NDSU Extension - Ramsey County


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May 24, 2010 Horticulture Column


The weather outside is gloomy, the rain is starting to bug me, I am not sure when it will quit but it’s time, its time oh its time to give us a break.  I can’t imagine how the rain seems to ruin things like it did for the eastern portion of the county on Saturday evening.  Amounts ranging up to 1.5 inches was recorded in the Edmore, Lawton, Brocket, Doyon and Southam country.  Deb and I worked in our garden, and made great progress.  I incorporated a pickup load of cow compost and hopefully will get one more load plus we also removed a rock area on the north side of the house, to make room for more hostas.  I have found four hostas, at our local nurseries, this weekend that I did not have.  Guess what, I now own four new plants and do have them in the ground.  All I know was that upon completion of a hard weekend of field work and gardening I was really glad to see the bed last night.  We first did have to make a graduation run to Munich late Sunday night. 


Conditions for development of ash anthracnose have been favorable because the weather pattern was cool with prolonged moisture. I have been receiving many calls and questions in regards to Green Ash trees losing their leaves. The seemingly healthy leaflets just drop off the trees. Ash leaves are "compound leaves", composed of (mostly) seven to nine leaflets arranged along a stalk or "rachis." In this condition, individual leaflets separate from the rachis and drop, but the leaflets appear a normal healthy green color and don't show browning or yellowing. Close examination may reveal a few tiny spots discolored brown or purple. These spots are especially noticeable on the rachis where leaflets have dropped.

This leaf drop condition is caused by a fungus disease, ash anthracnose, sometimes in combination with feeding by sucking insects. The cool, showery weather of the past several weeks favors infection by the anthracnose fungus. The cool temperatures also slow the development of the ash leaves, giving the fungus a longer time to infect. Once leaves start to fall, it is too late for any fungicide sprays to be effective because infection has already taken place.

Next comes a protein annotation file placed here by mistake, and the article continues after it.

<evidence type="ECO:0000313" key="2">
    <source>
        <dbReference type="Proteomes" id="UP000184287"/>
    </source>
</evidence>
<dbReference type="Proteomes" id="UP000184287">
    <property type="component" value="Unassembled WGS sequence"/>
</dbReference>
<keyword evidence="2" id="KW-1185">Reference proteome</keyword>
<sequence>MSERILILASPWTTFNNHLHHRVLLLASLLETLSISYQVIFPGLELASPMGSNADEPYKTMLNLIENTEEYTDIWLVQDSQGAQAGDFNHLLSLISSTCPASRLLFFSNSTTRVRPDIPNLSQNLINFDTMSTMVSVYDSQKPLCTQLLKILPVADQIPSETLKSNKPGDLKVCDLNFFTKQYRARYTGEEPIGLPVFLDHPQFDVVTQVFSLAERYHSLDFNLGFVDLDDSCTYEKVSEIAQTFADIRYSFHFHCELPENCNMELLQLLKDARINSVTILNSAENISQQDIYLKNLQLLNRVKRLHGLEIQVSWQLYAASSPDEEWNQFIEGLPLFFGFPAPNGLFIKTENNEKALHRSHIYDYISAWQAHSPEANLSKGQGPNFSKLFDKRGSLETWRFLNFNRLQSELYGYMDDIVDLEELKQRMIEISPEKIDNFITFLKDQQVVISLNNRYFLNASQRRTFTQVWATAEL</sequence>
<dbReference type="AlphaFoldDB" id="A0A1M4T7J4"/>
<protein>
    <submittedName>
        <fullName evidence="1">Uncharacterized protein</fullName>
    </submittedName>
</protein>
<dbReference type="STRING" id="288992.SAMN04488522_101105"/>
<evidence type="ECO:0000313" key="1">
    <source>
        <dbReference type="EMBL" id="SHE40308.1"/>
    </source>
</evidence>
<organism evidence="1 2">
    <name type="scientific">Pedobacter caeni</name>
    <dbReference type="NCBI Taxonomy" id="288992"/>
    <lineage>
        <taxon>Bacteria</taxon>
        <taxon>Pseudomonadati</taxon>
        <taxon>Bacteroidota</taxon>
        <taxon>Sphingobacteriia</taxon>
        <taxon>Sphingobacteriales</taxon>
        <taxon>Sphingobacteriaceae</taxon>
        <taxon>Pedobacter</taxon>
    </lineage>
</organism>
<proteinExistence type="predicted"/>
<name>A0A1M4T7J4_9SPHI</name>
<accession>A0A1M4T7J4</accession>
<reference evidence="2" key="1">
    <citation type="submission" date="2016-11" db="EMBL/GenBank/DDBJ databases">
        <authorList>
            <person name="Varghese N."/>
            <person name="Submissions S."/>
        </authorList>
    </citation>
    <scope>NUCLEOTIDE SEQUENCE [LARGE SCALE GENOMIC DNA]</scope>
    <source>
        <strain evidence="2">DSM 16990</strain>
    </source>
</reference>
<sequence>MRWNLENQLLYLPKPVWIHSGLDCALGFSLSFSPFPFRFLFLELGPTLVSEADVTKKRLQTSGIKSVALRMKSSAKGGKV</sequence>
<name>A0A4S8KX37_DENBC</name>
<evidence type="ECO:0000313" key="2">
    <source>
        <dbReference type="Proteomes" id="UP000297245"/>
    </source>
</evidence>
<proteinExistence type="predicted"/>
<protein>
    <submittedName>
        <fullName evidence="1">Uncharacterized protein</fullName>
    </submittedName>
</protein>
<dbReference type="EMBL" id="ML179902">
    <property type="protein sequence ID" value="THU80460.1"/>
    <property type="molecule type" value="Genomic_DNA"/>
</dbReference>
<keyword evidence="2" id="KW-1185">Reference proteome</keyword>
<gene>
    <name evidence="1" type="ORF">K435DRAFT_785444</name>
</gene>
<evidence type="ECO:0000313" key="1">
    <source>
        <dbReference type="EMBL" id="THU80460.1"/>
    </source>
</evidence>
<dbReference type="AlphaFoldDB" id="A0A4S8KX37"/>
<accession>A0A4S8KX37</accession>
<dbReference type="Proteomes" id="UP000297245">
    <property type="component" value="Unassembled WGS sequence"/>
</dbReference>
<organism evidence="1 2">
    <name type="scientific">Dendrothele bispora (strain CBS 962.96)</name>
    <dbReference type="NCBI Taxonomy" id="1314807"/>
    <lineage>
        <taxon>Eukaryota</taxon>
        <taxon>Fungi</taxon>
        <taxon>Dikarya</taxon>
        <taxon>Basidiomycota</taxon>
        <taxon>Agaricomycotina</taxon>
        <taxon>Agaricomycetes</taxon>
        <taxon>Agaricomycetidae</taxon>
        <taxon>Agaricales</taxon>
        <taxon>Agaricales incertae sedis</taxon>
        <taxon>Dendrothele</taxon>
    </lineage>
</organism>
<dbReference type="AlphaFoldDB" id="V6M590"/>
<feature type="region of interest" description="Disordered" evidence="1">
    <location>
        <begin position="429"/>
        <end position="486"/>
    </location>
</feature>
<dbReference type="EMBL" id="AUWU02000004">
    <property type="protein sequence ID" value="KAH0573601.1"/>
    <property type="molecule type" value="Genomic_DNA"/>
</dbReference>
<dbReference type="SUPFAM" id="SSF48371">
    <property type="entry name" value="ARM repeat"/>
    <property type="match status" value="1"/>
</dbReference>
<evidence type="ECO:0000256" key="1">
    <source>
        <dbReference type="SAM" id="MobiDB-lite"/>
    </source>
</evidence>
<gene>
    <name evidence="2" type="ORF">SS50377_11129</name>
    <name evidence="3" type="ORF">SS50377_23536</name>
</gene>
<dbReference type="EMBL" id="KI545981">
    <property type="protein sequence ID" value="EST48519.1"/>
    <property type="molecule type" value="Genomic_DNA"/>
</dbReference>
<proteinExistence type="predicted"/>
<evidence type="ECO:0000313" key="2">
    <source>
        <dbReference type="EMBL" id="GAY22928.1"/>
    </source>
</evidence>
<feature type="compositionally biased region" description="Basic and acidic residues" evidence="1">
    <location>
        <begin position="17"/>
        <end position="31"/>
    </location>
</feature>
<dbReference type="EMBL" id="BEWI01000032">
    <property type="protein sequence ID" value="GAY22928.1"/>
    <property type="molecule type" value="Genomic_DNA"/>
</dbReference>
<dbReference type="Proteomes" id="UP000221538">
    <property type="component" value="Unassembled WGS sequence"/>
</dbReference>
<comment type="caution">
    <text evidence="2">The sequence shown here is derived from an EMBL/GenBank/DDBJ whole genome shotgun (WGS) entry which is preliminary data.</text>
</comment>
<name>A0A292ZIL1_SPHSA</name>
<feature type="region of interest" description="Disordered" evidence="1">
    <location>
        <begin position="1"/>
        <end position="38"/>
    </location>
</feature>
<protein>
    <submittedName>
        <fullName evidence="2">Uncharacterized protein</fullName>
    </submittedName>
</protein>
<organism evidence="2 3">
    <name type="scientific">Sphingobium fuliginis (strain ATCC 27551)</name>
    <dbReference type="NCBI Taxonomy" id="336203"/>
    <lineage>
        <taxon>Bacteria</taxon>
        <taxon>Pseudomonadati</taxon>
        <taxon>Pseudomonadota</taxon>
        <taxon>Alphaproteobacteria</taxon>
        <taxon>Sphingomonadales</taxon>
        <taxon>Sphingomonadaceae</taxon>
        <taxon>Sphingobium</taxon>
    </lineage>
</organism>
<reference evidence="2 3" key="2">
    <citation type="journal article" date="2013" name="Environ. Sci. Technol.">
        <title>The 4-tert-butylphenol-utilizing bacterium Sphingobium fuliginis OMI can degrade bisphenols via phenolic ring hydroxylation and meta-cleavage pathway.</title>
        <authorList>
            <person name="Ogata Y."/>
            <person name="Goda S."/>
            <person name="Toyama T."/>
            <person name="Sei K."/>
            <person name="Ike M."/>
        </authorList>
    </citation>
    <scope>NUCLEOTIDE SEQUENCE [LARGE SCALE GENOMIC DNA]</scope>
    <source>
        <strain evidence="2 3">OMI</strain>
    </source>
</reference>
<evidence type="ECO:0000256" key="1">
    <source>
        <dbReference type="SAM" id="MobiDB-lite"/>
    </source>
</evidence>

If you see this happening to your tree, the first thing to remember is DON'T PANIC! While unsightly and worrisome, a single defoliation by anthracnose will not permanently damage the tree. When warmer weather comes, the tree will make new leaves to replace those lost. Ash anthracnose is not a new disease; it has been recognized in the midwestern states for more than 100 years. Ash anthracnose is one of many tree diseases know to occur in periodic "boom and bust" cycles -- years when it is severe followed by years when it is rare. During the early and mid 1980s, for example, anthracnose was very common in ND. During that time, several studies were done at NDSU to better understand the disease and how it develops.

What to do about the problem: As mentioned, a single year of anthracnose, even if it causes severe leaf drop, will likely not permanently harm a tree. For the current season, rake up and destroy (burn, bury or compost) leaves to reduce the disease carryover. Prune-out cankered branches and remove twiggy growth to promote air movement within the crown. Fertilize trees in spring to promote vigorous growth.

If your tree(s) see repeated anthracnose damage in successive years, a preventive fungicide treatment may help. These need to be carefully timed to the bud break of the tree to be effective. A fungicide containing the active ingredient chlorothalonil can be used.


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